The ViewSonic ViewPad 7 is a 7in tablet in the mold of the Samsung Galaxy Tab, and also equipped with Google's mobile phone software Android 2.2.
The ViewSonic ViewPad is one of two new Android tablets from the company best known for its computer screens. The other, the ViewSonic ViewPad 10, is a 10in model that dual boots into Windows 7 too – it remains to be seen how well it pulls that off.
The ViewSonic ViewPad 7, however, is a largely successful and likable Android Froyo 2.2 tablet that is more like a Filofax than a tablet PC. Wrapped in a smart, slip-resistant folio case with a lid that’s secured by an elastic strap, we took the ViewSonic ViewPad 7 on several commutes without realising we had been lugging it around London. It weighs 375g without its jacket, but 517g with it.
Styling-wise, ViewSonic could be accused of creating an oversized Apple iPhone 4, only here with a fake metallic band around its circumference.
The ViewSonic company's blue parrot logo adorns the tablet’s screen too. We liked the fact that this is a widescreen tablet. At a 2:1 aspect ratio, it's wider than the 16:9 standard.
The ViewSonicViewPad 7’s resolution of just 800x400 pixels is less pleasing. The capacitive panel is fairly responsive, but not as accurate as on better touchscreen devices such as the iPhone/iPad, Sony Xperia or Samsung Galaxy S.
The ViewSonicViewPad 7’s default is to switch off the display after just 30 seconds of inactivity. With the awkward power switch partly hidden by a clasp for the case, you can’t reflexively knock it back into life.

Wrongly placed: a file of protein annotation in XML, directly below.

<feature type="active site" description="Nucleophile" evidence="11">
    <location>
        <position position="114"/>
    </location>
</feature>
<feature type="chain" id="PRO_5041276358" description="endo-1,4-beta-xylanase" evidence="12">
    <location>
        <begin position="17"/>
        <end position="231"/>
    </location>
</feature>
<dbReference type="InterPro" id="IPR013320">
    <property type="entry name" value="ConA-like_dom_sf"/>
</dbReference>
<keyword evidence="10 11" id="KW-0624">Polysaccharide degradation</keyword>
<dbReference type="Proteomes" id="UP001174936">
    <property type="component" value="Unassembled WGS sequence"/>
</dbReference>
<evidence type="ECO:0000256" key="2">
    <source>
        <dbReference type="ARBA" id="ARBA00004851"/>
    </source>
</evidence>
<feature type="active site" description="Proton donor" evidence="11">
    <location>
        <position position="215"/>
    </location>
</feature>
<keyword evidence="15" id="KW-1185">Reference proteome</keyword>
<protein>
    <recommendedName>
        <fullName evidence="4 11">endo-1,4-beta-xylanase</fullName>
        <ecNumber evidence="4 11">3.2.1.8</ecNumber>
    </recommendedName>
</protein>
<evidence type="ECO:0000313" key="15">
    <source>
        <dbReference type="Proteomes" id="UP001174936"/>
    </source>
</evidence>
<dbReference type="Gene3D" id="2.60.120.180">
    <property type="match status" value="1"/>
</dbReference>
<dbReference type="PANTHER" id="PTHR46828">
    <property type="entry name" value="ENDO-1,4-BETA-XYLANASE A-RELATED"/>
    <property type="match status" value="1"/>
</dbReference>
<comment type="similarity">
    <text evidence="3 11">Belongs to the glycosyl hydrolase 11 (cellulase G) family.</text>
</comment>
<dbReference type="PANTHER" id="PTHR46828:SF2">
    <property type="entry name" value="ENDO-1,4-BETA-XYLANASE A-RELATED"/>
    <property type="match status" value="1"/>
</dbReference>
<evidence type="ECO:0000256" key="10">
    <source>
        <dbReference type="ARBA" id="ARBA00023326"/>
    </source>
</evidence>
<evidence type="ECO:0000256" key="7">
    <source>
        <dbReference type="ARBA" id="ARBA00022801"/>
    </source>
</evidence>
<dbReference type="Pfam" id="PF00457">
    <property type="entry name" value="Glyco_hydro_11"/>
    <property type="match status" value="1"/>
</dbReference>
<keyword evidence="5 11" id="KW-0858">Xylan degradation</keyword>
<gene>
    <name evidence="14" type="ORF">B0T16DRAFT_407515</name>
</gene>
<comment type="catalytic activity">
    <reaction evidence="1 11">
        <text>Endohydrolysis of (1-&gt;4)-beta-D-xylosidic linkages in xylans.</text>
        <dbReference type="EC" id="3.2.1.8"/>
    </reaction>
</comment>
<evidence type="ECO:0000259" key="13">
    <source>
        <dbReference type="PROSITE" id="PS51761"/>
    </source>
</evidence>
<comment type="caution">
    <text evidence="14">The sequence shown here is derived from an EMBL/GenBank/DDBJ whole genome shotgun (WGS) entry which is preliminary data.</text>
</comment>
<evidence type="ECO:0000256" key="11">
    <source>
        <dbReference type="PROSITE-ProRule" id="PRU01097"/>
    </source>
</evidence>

A 3G module is included and there's also Wi-Fi to get you online. We would have hoped for wireless n connecitivity in a £399 device rather than being stuck on b and g though.
Bluetooth 2.1 is also supported and there’s a mini USB port for connecting to a computer or a separate keyboard. You'll need a little keyboard with a mini USB plug, such as the Storage Option SOKPAD.
The GPS sensor works well with Google Maps – we could see ourselves using the ViewSonicViewPad 7 as a large satnav device.
A G-Sensor allows automatic switching between landscape and portrait modes, although the home screen seemed to be stuck in portrait mode, making upright handheld use very difficult.
The ViewSonicViewPad 7 has a pair of embedded speakers, top and bottom in portrait mode. Storage only runs to 512MB of flash internally and must be supplemented via the microSD media card slot, up to a maximum 32GB.
The processor is a 600MHz chip that falls below our expectations. It adds to our feeling that you’re paying a lot for a solid but not ground-breaking device.
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